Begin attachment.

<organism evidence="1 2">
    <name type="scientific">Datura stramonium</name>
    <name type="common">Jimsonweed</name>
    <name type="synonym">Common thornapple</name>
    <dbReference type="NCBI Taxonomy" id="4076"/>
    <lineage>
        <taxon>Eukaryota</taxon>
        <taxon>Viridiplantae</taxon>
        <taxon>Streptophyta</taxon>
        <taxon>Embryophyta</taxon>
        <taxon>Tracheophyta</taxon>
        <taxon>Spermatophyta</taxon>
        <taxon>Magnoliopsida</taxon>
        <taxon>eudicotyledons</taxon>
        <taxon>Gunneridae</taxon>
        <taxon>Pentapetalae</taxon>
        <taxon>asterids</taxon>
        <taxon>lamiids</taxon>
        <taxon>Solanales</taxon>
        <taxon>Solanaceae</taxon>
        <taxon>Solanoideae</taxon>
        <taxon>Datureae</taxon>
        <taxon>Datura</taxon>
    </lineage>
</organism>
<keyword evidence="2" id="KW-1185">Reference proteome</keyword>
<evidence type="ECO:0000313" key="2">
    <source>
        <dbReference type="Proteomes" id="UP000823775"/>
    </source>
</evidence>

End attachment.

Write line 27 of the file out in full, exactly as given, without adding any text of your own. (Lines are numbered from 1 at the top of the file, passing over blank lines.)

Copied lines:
<evidence type="ECO:0000313" key="2">